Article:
Consumer goods abundant, prices stable

Supermarkets in HCM City have worked with suppliers to ensure there is sufficient supply of goods at steady prices for the next two to three months, diminishing public fear of shortages.

Since March 6 night, when the 17th COVID-19 case was reported in Hanoi, residents in the capital as well as HCM City and elsewhere have been flocking to supermarkets and retail outlets to stock up on essentials like rice, instant noodles and soap, temporarily emptying shelves.

But on March 8, the number of shoppers decreased significantly at supermarkets but was still higher than on previous Sundays.

Nguyen Anh Duc, permanent deputy general director of Saigon Co.op, which owns Co.opmart and Co.opXtra supermarket chains, said there was no panic buying like on March 6 and 7 when the number of shoppers was 20 times the normal number.

He was "relieved” as operations were back to normal, he said.

Saigon Co.op began plans to stockpile goods since last month and so stocks are plentiful and would easily meet the soaring demand, he said.

Its stockpile to ride out the epidemic is equal to its Lunar New Year stocks, with a focus on rice, instant noodles, water, canned food, milk, hand sanitisers, face masks, toilet paper, liquid cleaners and others, he said.

Saigon Co.op has dispatched adequate stocks not only to its stores in HCM City but also in Hanoi and the central region.

A spokesperson for MM Mega Market Vietnam Co., Ltd said the supermarket chain has been doing a number of things to ensure it could meet all customer demands for essential goods.

Right from the beginning of this year, it has worked with suppliers and farmers to increase supply by 20 – 40 percent, she said.

It is working closely with suppliers to increase the number of vehicles delivering goods to its centres, especially in the north, to preclude a shortage and price hikes, she said.

It has increased stocks of rice, processed and fresh foods and others by over 1.2 trillion VND (51.7 million USD), especially products to help ward off infection like face masks, hand sanitisers and antiseptic liquids, whose supply has been increased by 190-1,500 percent, she said.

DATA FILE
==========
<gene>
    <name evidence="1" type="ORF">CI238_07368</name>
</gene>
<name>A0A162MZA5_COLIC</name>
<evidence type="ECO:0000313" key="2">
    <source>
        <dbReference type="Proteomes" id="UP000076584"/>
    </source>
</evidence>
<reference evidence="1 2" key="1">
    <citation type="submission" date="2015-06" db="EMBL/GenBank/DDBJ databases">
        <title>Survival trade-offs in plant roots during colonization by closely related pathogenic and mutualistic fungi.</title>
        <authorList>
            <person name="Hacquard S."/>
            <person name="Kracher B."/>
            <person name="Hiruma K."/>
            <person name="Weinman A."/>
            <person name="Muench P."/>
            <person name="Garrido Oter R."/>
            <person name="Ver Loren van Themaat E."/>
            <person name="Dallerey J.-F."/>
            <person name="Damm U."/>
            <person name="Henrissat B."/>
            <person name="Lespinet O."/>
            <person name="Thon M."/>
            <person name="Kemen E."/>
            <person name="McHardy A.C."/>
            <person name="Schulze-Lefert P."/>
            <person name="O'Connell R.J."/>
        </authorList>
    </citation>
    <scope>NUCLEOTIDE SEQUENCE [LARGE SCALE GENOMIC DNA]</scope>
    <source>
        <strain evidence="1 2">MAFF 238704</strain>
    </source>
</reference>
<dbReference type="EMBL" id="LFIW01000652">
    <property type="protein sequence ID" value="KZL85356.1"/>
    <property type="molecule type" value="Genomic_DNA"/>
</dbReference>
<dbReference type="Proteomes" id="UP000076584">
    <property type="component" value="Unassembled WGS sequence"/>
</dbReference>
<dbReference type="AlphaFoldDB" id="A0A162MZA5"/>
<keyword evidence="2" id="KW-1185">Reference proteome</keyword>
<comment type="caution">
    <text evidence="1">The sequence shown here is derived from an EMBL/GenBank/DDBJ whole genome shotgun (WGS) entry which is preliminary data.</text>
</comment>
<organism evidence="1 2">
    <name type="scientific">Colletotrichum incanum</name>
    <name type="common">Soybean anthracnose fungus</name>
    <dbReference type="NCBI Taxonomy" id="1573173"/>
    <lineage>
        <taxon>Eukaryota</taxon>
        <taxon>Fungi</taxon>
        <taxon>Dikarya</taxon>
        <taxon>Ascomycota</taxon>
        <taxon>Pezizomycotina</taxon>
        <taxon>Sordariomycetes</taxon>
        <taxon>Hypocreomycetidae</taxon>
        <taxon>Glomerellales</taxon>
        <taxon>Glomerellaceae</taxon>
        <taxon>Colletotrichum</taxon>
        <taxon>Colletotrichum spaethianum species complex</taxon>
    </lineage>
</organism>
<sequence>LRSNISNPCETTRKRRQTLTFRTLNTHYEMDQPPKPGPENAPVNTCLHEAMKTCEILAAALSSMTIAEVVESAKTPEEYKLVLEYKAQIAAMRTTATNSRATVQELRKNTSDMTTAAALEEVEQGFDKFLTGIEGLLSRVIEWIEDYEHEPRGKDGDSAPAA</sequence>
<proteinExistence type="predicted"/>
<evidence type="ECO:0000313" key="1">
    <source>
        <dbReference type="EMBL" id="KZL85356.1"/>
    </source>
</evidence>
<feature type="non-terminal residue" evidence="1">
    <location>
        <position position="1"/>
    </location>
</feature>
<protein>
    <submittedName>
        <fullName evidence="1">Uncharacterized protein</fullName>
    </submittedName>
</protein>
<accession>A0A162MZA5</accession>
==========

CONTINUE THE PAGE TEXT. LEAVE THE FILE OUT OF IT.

Big C has also increased stocks by three to four times.

Nguyen Thi Phuong, deputy general director of Central Retail Group, owner of the Big C supermarket network in the country, said suppliers have been told to increase delivery frequency and the number of staff has been increased to better serve customers.

Many retailers have also cut the prices of many products.

Giant food company VISSAN, for instance, is offering a 7 percent discount on several products like beef ball, pork braised with eggs and coconut water, dried chicken with lemon leaves, and dried pork with seaweed at its stores until March 19.

Nguyen Huynh Trang, deputy director of the city Department of Industry and Trade, said producers and retailers have assured that stocks of goods are plentiful and enough for the next two or three months.

The public should therefore not hoard goods, causing confusion and distorting the market, she said.

Stores in Hanoi witnessed a flurry of activity on March 7, with shoppers buying up essential goods after the city recorded its first cases of COVID-19.

The next morning, however, supermarkets and shops in the city were mostly back to normal – full of products with stable prices.

During a meeting of the steering committee on Covid-19 in Hanoi on March 8, deputy director of the Hanoi Department of Industry and Trade Tran Thi Phuong Lan said: “Activities at all supermarkets and traditional markets have returned to normal and there are no price hikes.”

Lan said since the beginning of last month, the department has worked hard to stabilise the prices of commodities.

Lan’s department has directed distribution channels to increase their supply by a further 30 to 50 percent and prepare employees for extra hours as needed.

On March 8, the department and the city’s market watch team checked both supermarkets and traditional markets. According to preliminary statistics, prices of commodities such as rice, pork and vegetables have returned to normal, with little fluctuation.

Among commodities, face masks, especially antibacterial cloth ones, have been checked carefully at workshops, supermarkets and traditional markets to ensure quality for users.

Speaking at the meeting, Chairman of the city People's Committee Nguyen Duc Chung said: “The hoarding of goods is not necessary because supermarkets in the city will always serve them.”

Chung requested relevant producers and distributors prepare more goods as well as hand cleansers and face masks to serve the needs of people.

Nguyen Phuong Mai, 33, said: "It is so funny to see my mother-in-law try her best to buy a small zucchini for 60,000 VND, three times more expensive than it often costs, at the local market."

The woman said: "It is so unnecessary. There is a lot of food available in the supermarket. A few days ago, we still had to buy to help farmers who could not sell their products."

Source: Vietnam News Agency